An additional challenge for parentage analysis is that it requires exhaustive sampling and so is practical only over small spatial scales (less than 10 km) and low densities. Even extraordinary examples of this type of work include only about 1000 trees in isolated populations (Lesser & Jackson 2013). The continental distributions of dense coniferous forests do not lend themselves to these methods.

In which I master the art of scientific understatement

[C]ertain genotypes are evolutionarily inaccessible under rapid environmental change. Rapidly deteriorating environments not only limit mutational opportunities by lowering population size, but they can also eliminate sets of mutations as evolutionary options.

From Lindsay et al. 2013

Jeremy Fox and Brian McGill answer a question of mine over at Dynamic Ecology.

What jobs outside of academia are eco-evo PhDs best qualified for? If you quit your academic scientist job, what would you do next?

Off the tenure-track

One day humans might be competing with trees for water:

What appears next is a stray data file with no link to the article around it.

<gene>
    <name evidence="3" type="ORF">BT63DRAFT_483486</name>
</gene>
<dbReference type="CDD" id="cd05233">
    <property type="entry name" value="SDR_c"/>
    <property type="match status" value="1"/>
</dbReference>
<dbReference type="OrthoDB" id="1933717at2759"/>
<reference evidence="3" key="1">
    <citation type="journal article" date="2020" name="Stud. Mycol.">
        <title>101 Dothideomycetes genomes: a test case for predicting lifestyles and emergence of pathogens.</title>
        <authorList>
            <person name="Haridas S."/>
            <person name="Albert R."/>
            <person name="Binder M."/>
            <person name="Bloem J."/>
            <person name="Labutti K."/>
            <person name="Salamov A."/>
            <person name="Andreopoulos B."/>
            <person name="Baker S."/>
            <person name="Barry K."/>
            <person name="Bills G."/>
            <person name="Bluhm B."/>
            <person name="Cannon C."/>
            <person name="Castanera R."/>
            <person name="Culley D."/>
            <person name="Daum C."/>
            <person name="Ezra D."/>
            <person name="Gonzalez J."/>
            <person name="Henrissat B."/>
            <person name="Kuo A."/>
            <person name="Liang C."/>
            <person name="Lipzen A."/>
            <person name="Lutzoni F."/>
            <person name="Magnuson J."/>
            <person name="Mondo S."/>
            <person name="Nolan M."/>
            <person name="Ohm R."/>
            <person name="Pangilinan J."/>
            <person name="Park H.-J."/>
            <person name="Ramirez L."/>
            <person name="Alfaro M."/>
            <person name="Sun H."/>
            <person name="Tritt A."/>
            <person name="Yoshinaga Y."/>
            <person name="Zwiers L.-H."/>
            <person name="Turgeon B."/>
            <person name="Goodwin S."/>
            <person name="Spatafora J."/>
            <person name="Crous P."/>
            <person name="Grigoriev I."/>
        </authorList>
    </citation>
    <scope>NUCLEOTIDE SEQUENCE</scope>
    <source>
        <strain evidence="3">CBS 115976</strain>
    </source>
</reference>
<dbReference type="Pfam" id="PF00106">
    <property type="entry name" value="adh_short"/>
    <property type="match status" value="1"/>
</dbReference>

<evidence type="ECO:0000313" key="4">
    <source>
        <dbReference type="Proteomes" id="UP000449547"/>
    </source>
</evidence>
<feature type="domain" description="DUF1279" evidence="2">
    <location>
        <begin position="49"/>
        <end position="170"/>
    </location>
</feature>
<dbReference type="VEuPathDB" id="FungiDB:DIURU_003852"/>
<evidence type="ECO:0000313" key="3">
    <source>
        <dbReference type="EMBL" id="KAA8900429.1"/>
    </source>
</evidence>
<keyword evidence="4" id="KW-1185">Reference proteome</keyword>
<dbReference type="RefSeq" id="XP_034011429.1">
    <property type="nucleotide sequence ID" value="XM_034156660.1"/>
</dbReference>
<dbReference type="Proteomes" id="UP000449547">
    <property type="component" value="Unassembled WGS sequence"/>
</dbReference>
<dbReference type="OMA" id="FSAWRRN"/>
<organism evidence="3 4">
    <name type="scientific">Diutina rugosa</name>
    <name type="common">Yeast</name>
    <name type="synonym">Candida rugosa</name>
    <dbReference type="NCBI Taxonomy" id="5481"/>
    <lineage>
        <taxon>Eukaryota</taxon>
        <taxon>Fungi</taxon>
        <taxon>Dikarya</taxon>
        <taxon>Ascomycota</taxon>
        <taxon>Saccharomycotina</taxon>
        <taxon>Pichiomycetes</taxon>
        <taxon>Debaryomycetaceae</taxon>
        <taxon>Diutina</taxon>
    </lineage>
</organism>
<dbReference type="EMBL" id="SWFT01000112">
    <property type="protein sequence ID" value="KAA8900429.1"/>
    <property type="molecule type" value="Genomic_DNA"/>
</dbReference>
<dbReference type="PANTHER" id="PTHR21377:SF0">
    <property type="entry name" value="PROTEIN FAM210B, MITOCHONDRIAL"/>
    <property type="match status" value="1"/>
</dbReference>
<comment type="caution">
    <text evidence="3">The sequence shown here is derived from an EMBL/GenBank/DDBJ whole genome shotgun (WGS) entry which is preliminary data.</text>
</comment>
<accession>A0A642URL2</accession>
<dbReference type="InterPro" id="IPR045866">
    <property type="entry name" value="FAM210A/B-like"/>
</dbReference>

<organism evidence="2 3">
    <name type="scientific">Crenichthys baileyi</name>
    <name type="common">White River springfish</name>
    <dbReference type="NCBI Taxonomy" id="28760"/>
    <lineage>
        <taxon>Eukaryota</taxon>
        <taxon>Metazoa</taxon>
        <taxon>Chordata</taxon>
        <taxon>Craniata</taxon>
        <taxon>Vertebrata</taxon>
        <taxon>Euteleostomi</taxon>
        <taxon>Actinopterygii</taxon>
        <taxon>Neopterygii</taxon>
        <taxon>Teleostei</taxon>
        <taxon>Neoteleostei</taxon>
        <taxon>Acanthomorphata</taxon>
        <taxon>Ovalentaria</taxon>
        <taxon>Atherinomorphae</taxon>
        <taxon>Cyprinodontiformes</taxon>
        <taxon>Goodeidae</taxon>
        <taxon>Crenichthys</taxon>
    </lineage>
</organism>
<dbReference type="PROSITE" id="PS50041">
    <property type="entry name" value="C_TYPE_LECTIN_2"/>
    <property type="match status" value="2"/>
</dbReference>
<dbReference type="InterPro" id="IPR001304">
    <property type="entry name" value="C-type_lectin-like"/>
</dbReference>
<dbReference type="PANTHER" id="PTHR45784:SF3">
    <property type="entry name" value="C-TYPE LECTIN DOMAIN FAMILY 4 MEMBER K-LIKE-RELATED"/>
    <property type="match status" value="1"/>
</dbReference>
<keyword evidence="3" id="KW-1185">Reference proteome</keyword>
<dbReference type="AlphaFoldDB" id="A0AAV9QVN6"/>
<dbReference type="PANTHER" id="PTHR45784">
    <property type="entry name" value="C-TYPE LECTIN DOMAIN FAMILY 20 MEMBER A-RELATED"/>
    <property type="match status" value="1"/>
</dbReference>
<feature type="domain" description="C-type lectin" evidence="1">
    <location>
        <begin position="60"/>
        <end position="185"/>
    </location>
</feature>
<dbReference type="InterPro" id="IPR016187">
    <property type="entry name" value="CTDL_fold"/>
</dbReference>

It is likely that the northern Great Plains will become
hotter, which will increase evaporation rates and result in drier conditions. It is also likely there will be more extreme weather events, such as longer and more-intense droughts that could lead to new Dust Bowls or more intense rain events that increase the potential for erosion. Projected vegetation shifts such as the expansion of eastern deciduous forests westward and the increase in woody life forms in the Great Plains depend on the effect of increased atmospheric CO2 concentration that would enhance the water-use capacity of trees, which could mitigate drought stress. Unlike grasses, deeper-rooted trees under drought conditions would also depend for their survival on the persistence of the deep aquifer, which would be even more severely taxed by human activities in the region as rainfall becomes scarce. [1] [emphasis mine]

1. Wiens, J. A. & Bachelet, D. Matching the multiple scales of conservation with the multiple scales of climate change. Conservation biology 24, 51–62 (2010).

Resource competition